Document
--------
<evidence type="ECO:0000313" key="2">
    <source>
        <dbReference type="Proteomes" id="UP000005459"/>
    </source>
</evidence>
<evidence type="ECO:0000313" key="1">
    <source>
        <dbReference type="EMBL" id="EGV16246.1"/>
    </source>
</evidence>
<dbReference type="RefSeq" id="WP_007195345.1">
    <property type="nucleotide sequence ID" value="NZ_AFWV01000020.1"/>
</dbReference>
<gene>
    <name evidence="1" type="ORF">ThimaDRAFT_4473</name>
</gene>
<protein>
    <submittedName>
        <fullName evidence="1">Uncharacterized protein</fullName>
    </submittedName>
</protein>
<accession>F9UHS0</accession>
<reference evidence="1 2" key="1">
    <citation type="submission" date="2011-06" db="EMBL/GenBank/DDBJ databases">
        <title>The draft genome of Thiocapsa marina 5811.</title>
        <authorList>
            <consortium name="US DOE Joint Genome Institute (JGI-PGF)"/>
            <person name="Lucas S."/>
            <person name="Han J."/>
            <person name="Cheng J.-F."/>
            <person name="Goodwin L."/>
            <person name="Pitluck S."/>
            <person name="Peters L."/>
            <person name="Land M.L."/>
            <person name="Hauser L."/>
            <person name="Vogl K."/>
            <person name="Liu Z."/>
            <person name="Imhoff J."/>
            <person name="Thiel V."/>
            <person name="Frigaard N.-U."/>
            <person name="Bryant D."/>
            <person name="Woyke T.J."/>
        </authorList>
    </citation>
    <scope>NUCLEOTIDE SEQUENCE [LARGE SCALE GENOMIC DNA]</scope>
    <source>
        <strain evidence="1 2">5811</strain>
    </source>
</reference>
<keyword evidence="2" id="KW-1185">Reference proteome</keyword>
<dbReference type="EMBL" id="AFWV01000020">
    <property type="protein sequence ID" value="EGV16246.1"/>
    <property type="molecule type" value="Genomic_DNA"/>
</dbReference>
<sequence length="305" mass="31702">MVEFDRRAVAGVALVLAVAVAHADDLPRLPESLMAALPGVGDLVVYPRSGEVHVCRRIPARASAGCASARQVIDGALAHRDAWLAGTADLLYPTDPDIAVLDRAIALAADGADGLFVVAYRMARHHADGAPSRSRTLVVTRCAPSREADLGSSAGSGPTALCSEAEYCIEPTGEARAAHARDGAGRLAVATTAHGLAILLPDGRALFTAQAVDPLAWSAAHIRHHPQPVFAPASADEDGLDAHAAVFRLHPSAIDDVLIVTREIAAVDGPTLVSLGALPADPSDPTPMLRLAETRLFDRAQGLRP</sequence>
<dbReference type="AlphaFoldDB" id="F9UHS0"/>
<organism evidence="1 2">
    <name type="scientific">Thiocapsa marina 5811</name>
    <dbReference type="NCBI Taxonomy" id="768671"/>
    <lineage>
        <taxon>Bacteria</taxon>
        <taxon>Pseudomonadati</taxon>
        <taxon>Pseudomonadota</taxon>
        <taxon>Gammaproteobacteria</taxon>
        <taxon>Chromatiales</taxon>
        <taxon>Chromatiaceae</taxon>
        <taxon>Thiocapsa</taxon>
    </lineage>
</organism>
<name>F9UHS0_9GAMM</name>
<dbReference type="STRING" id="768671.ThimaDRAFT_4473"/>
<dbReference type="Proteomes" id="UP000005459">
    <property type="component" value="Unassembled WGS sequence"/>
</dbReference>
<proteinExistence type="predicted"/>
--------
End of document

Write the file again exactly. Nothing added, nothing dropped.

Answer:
<evidence type="ECO:0000313" key="2">
    <source>
        <dbReference type="Proteomes" id="UP000005459"/>
    </source>
</evidence>
<evidence type="ECO:0000313" key="1">
    <source>
        <dbReference type="EMBL" id="EGV16246.1"/>
    </source>
</evidence>
<dbReference type="RefSeq" id="WP_007195345.1">
    <property type="nucleotide sequence ID" value="NZ_AFWV01000020.1"/>
</dbReference>
<gene>
    <name evidence="1" type="ORF">ThimaDRAFT_4473</name>
</gene>
<protein>
    <submittedName>
        <fullName evidence="1">Uncharacterized protein</fullName>
    </submittedName>
</protein>
<accession>F9UHS0</accession>
<reference evidence="1 2" key="1">
    <citation type="submission" date="2011-06" db="EMBL/GenBank/DDBJ databases">
        <title>The draft genome of Thiocapsa marina 5811.</title>
        <authorList>
            <consortium name="US DOE Joint Genome Institute (JGI-PGF)"/>
            <person name="Lucas S."/>
            <person name="Han J."/>
            <person name="Cheng J.-F."/>
            <person name="Goodwin L."/>
            <person name="Pitluck S."/>
            <person name="Peters L."/>
            <person name="Land M.L."/>
            <person name="Hauser L."/>
            <person name="Vogl K."/>
            <person name="Liu Z."/>
            <person name="Imhoff J."/>
            <person name="Thiel V."/>
            <person name="Frigaard N.-U."/>
            <person name="Bryant D."/>
            <person name="Woyke T.J."/>
        </authorList>
    </citation>
    <scope>NUCLEOTIDE SEQUENCE [LARGE SCALE GENOMIC DNA]</scope>
    <source>
        <strain evidence="1 2">5811</strain>
    </source>
</reference>
<keyword evidence="2" id="KW-1185">Reference proteome</keyword>
<dbReference type="EMBL" id="AFWV01000020">
    <property type="protein sequence ID" value="EGV16246.1"/>
    <property type="molecule type" value="Genomic_DNA"/>
</dbReference>
<sequence length="305" mass="31702">MVEFDRRAVAGVALVLAVAVAHADDLPRLPESLMAALPGVGDLVVYPRSGEVHVCRRIPARASAGCASARQVIDGALAHRDAWLAGTADLLYPTDPDIAVLDRAIALAADGADGLFVVAYRMARHHADGAPSRSRTLVVTRCAPSREADLGSSAGSGPTALCSEAEYCIEPTGEARAAHARDGAGRLAVATTAHGLAILLPDGRALFTAQAVDPLAWSAAHIRHHPQPVFAPASADEDGLDAHAAVFRLHPSAIDDVLIVTREIAAVDGPTLVSLGALPADPSDPTPMLRLAETRLFDRAQGLRP</sequence>
<dbReference type="AlphaFoldDB" id="F9UHS0"/>
<organism evidence="1 2">
    <name type="scientific">Thiocapsa marina 5811</name>
    <dbReference type="NCBI Taxonomy" id="768671"/>
    <lineage>
        <taxon>Bacteria</taxon>
        <taxon>Pseudomonadati</taxon>
        <taxon>Pseudomonadota</taxon>
        <taxon>Gammaproteobacteria</taxon>
        <taxon>Chromatiales</taxon>
        <taxon>Chromatiaceae</taxon>
        <taxon>Thiocapsa</taxon>
    </lineage>
</organism>
<name>F9UHS0_9GAMM</name>
<dbReference type="STRING" id="768671.ThimaDRAFT_4473"/>
<dbReference type="Proteomes" id="UP000005459">
    <property type="component" value="Unassembled WGS sequence"/>
</dbReference>
<proteinExistence type="predicted"/>